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The worst of California's flu season might be over

The worst of California's flu season might be over
The annual flu vaccine is drawn from a vial. Officials recommend a flu shot for everyone 6 months of ageand older. (Brent Lewis / Denver Post via Getty Images)

It was just before October that physicians across the nation began warning their patients of a potentially nasty flu season.  

For much of winter, however, California appeared to have dodged a bullet. It seemed to be faring better than many other states.

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On Friday, California's good fortune was confirmed by new state data that shows the worst of the flu season may have already come and gone.

Cases and deaths from influenza appear to have peaked in mid-February and are now trending downward, according to state data. Numbers released Friday morning show that 26% of the patients tested came back positive for the flu last week, compared with 30% in the previous week and 31% the week before that.

Experts warn that the flu season is unpredictable, and that another round of cases could erupt in the coming months. Flu season commonly peaks during February, but it's difficult to call the end of the season before summer, they say.

"We're holding our breath and seeing what happens with the rest of the season," said Dr. Robert Schechter, medical officer with the immunization branch of the California Department of Public Health.

By some measures, this year's season in California has been mild. Compared with the last few years, the state has seen fewer total cases and fewer hospitalizations.

Reluctant to pinpoint a single cause, experts suggest several reasons for the lower case numbers:

  • This year's vaccine is one of the best in recent years. Officials from the federal Centers for Disease Control and Prevention say it's 59% effective. Last year's was 23% effective.
  • It doesn't appear that new flu strains have emerged this season, so people may retain some natural immunity if they got sick from the same strains last season.
  • The flu spreads most easily in cold and dry conditions, and California experienced a largely warm fall and winter, punctuated by heavy rains.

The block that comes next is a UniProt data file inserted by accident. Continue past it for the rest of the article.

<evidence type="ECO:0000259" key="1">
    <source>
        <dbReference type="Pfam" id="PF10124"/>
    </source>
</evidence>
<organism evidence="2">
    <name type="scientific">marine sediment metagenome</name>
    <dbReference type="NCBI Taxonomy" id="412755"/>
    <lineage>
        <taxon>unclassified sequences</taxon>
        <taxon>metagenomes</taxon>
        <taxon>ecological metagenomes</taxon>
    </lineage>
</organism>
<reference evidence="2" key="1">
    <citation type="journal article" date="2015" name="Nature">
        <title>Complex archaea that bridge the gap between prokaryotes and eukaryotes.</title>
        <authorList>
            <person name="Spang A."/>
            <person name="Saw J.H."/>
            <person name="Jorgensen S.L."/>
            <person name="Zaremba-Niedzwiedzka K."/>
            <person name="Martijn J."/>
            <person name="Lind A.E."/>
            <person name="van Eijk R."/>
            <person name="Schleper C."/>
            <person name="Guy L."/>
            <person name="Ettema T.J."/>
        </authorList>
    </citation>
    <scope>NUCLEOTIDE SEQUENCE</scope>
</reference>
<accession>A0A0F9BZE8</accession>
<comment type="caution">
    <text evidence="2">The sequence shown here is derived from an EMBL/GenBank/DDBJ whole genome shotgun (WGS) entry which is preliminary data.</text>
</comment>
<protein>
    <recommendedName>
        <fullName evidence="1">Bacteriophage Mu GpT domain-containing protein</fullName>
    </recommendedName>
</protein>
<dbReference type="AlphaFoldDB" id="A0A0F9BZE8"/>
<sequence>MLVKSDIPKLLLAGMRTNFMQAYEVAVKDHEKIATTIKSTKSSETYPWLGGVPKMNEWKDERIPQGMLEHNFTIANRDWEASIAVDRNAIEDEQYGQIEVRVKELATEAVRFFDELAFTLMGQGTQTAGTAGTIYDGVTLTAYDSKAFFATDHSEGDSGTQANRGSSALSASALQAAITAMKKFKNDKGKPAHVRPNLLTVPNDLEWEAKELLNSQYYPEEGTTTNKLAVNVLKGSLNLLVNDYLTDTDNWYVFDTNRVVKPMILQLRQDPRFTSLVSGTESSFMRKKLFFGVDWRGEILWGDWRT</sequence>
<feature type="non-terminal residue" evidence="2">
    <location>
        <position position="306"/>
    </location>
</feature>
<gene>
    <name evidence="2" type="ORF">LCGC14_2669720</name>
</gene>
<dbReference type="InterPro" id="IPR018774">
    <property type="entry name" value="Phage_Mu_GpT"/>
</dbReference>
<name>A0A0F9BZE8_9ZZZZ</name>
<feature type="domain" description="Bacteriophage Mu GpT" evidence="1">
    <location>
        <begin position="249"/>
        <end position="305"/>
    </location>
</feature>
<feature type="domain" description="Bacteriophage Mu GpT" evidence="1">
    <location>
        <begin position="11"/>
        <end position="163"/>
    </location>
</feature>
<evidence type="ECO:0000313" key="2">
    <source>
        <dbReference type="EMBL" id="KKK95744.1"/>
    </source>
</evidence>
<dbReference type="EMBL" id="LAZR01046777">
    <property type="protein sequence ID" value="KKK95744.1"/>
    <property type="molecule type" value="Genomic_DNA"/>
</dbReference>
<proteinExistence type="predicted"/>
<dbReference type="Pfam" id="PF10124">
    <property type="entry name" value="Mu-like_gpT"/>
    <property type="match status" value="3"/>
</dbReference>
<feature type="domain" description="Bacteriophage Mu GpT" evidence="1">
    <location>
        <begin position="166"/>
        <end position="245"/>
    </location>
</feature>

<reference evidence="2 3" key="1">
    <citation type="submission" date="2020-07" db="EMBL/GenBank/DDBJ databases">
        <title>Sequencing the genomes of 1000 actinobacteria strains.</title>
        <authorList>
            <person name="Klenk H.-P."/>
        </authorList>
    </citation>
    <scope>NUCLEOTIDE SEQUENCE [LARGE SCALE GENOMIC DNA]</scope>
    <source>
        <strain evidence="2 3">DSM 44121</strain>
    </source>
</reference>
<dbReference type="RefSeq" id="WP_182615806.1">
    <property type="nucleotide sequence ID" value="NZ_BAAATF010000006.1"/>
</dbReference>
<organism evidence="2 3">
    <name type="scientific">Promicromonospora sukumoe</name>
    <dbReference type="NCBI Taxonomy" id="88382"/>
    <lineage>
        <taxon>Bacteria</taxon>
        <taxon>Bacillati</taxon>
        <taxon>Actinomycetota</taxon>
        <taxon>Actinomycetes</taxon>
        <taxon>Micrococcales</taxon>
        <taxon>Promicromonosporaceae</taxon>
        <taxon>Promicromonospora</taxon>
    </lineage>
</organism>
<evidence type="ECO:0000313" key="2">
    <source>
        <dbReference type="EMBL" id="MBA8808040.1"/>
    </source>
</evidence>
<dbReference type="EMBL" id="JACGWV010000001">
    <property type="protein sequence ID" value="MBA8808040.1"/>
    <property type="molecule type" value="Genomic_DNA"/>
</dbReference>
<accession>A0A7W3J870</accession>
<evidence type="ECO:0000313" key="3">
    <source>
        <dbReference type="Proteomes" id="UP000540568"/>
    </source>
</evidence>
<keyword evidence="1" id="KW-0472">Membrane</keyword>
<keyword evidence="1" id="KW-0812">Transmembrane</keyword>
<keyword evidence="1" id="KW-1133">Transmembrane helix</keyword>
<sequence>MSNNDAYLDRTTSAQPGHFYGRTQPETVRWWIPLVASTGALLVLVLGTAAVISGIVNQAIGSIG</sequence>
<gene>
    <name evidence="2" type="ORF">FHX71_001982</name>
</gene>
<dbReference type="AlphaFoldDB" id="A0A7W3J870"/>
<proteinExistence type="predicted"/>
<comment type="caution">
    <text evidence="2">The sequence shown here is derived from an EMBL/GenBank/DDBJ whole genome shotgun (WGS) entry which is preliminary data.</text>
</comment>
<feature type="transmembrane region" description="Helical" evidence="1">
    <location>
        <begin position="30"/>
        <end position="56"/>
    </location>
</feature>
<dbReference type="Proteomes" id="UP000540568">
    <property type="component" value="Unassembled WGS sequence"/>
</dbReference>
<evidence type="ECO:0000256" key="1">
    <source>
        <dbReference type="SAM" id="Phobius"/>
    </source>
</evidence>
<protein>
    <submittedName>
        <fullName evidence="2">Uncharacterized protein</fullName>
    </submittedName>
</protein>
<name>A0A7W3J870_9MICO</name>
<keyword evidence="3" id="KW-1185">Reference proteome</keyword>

• Viruses A and B infect people each winter flu season, but B strains typically cause less severe illness. So far this season, 49% of Californians diagnosed with the flu had been infected with Influenza B, compared with 8% last year, and 10% the year prior.

Health officials warn that even in mild years, the flu is a serious illness. New state data shows that 60 people under 65 have died of the flu in California since October.

Officials recommend a flu shot for everyone 6 months of age and older. It takes about two weeks to take effect.

This even applies to those who are healthy and likely to recover quickly, experts say. "You don't want to spread it to someone else who may not be so fortunate if they get sick," said Sadina Reynaldo, an epidemiologist with the Los Angeles County Department of Public Health.

Data from Athenahealth, a company that provides online business services for physician practices, shows that flu activity peaked in mid-February not just in California, but throughout the West, a region including Nevada, Arizona, Washington, Oregon and Colorado.

The picture is different nationally. CDC officials said Friday that flu cases are increasing nationwide and activity is expected to continue for several weeks. The season can continue into May.

"We're still climbing in all other regions," said Anna Zink with Athenahealth.

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Follow @skarlamangla on Twitter for more health news.

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